Judge Orders Executive Office of the President to Preserve E-mail Backup Tape





The National Security Archive yesterday rebutted the government's argument for dismissal of the Archive's lawsuit in federal district court seeking to recover 5 million or more Executive Office of the President e-mails that are missing from the period 2003 to 2005.

"It is remarkable that the government wants to stop the public from trying to protect records that belong to the people of the United States, particularly records that tell the story of this country’s policies," stated Meredith Fuchs, the Archive's General Counsel. "When records are wiped out of existence, it is impossible to ever fully understand the government’s decisionmaking."

The Archive's latest filing comes in a lawsuit brought against the Executive Office of the President (EOP), the White House Office of Administration (OA), and the National Archives after White House spokesperson Dana Perino acknowledged this year that over 5 million e-mails generated within the White House from 2003-2005 are missing. The lawsuit seeks to compel the Archivist of the United States and the heads of the EOP and the OA to fulfill their responsibilities to restore e-mails improperly destroyed and prevent future destruction. A virtually identical lawsuit was subsequently filed by Citizens for Responsibility and Ethics in Washington (CREW) and has been consolidated with this case. Last month, Judge Henry Kennedy granted a temporary restraining order, directing the EOP to preserve all e-mail backup media until the case is resolved.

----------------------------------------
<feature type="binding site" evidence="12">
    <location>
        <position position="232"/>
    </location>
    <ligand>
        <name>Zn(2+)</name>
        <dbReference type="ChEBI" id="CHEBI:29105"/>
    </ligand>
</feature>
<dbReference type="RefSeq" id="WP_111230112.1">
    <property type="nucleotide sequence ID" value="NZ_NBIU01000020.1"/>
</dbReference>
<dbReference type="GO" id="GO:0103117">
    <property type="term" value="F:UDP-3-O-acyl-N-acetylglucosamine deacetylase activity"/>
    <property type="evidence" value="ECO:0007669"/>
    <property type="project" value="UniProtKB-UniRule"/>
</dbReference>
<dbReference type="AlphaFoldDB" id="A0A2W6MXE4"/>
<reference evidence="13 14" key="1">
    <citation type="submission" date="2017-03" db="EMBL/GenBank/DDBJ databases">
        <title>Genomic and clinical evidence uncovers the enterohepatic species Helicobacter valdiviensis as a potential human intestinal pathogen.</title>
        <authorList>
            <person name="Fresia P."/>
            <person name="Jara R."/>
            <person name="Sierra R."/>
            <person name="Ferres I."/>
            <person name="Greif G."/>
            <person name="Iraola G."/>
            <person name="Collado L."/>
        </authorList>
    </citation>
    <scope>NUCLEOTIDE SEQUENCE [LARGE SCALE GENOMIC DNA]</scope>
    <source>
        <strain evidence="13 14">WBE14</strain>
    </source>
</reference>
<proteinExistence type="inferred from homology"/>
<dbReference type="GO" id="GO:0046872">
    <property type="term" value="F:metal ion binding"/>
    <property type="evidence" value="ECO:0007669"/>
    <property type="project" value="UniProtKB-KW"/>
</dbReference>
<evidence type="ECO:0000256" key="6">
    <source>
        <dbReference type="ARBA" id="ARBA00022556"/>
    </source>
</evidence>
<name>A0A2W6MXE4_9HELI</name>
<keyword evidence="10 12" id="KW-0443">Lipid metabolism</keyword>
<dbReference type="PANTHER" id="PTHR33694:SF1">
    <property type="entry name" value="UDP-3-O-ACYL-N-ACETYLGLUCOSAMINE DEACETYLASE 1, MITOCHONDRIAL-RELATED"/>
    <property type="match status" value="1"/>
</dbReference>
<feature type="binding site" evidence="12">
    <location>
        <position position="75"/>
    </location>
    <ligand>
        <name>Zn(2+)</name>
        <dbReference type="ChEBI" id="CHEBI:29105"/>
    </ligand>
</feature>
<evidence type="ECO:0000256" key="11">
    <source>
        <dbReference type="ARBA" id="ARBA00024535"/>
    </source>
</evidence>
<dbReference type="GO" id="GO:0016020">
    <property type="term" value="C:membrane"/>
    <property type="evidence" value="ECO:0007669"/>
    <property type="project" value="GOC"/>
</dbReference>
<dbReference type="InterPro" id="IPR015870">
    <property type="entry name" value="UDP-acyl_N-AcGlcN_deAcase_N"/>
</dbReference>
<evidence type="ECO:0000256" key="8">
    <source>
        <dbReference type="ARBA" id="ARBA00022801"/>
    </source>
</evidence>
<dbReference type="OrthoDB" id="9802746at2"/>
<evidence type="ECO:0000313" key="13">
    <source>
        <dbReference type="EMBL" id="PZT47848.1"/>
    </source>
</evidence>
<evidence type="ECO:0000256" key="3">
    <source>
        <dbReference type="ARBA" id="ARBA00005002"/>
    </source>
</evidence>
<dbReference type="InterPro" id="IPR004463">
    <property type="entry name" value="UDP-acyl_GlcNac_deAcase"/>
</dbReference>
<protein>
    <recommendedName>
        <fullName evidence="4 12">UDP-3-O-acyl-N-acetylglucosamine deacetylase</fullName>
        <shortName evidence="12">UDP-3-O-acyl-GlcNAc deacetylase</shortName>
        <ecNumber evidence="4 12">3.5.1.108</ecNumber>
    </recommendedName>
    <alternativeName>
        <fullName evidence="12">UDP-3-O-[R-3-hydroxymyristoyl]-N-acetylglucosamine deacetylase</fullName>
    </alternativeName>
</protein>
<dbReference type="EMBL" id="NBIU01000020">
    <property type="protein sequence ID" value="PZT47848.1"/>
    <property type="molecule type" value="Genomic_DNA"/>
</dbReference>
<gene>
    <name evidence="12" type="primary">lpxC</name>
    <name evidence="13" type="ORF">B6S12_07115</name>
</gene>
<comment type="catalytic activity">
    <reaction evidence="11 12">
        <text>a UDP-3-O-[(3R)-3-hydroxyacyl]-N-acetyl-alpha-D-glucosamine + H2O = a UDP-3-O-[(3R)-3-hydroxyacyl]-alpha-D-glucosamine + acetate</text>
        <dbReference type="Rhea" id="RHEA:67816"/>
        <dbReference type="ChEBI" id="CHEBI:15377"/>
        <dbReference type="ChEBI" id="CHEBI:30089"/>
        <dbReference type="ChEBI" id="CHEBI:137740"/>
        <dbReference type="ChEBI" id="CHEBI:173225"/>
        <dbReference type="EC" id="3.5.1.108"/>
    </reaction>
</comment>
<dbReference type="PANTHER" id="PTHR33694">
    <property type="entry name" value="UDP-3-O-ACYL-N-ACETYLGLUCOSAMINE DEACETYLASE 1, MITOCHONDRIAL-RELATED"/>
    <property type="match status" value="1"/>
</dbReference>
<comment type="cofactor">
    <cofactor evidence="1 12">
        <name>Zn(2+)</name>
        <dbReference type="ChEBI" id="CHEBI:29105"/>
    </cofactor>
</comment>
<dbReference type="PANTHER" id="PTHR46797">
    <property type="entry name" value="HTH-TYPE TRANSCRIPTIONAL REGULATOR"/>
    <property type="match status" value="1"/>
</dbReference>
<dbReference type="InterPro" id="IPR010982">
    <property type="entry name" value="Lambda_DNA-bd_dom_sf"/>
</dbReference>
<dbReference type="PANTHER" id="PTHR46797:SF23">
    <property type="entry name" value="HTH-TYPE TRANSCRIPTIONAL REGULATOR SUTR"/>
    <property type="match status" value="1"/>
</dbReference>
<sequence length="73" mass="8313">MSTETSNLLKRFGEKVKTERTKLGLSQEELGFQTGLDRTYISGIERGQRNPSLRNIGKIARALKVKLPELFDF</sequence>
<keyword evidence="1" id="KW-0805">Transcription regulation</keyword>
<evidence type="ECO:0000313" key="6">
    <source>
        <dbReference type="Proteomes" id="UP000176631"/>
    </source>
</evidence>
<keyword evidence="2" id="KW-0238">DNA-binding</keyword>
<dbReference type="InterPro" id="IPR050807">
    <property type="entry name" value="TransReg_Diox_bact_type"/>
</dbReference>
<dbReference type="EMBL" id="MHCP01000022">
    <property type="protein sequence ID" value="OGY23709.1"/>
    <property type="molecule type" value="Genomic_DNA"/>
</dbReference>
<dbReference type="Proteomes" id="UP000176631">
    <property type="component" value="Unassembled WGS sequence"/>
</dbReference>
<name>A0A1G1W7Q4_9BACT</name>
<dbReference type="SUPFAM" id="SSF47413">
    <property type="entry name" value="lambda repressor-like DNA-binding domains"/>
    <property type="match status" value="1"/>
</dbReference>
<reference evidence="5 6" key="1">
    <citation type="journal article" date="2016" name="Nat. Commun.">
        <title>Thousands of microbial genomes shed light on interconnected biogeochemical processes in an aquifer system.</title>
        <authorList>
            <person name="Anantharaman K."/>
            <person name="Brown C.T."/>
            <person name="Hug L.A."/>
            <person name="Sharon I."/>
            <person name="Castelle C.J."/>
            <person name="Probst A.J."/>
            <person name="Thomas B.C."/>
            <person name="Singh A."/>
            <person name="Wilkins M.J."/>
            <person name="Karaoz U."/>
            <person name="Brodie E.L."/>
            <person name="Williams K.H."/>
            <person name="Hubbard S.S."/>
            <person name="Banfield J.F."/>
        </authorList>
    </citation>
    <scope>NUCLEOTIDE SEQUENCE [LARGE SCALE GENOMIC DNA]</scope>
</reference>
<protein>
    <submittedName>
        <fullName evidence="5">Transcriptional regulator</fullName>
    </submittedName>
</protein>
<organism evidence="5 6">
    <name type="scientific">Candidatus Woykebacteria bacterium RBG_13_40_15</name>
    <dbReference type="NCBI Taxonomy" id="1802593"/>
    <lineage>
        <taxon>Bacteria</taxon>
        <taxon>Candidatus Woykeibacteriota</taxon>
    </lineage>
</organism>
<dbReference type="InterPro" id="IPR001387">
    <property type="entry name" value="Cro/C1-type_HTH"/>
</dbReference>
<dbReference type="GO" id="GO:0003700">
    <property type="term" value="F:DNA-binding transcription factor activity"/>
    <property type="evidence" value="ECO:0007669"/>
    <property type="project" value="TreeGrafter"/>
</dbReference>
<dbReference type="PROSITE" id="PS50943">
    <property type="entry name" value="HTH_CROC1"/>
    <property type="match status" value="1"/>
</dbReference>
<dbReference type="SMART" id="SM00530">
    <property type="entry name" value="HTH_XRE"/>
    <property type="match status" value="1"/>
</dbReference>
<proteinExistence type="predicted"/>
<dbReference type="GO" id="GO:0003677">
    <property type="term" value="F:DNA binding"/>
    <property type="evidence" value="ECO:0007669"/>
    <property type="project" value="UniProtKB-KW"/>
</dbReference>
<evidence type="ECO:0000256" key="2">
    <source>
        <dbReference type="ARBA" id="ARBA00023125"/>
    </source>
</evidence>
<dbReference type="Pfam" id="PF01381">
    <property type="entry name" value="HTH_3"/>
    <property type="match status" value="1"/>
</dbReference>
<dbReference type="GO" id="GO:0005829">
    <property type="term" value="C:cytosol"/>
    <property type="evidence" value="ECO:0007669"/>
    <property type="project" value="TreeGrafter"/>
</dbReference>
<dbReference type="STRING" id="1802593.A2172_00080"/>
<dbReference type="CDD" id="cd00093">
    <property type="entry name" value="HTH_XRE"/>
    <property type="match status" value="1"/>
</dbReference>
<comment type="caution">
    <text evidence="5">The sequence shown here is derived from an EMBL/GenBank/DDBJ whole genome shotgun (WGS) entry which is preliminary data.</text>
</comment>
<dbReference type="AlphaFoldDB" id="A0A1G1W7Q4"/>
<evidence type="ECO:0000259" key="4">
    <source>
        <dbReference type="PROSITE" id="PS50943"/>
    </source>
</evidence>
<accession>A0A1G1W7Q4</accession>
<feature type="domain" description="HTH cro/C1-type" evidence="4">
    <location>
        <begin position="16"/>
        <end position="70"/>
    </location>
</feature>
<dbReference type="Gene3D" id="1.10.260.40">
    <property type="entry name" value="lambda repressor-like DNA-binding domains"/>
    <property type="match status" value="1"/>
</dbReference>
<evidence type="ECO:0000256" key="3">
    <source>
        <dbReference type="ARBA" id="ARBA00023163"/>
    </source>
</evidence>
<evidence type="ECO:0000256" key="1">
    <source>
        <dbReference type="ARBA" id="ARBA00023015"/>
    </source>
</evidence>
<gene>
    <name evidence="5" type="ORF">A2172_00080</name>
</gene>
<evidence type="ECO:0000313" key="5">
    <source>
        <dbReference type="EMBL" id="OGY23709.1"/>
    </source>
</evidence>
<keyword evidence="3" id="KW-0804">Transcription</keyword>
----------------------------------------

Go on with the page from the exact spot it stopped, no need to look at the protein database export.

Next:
"After failing to manage its federal and presidential records properly, the government now is trying to use its own unlawful conduct as a shield against this suit. The fact that there may be presidential records on the same servers and backup media as the federal records we are trying to preserve is not a reason to deny us an opportunity for relief," explained attorney Sheila Shadmand, from the law firm Jones Day LLC, which represents the Archive.

The National Security Archive, an independent non-governmental organization based at the George Washington University, brought the original White House e-mail lawsuit (which included a wide range of scholarly, library and public interest co-plaintiffs) against Presidents Ronald Reagan, George H. W. Bush, and Bill Clinton. That lawsuit produced landmark rulings in the early 1990s that e-mail had to be treated as government records. Those rulings led to the preservation of more than 30 million White House e-mail messages from the 1980s and 1990s.




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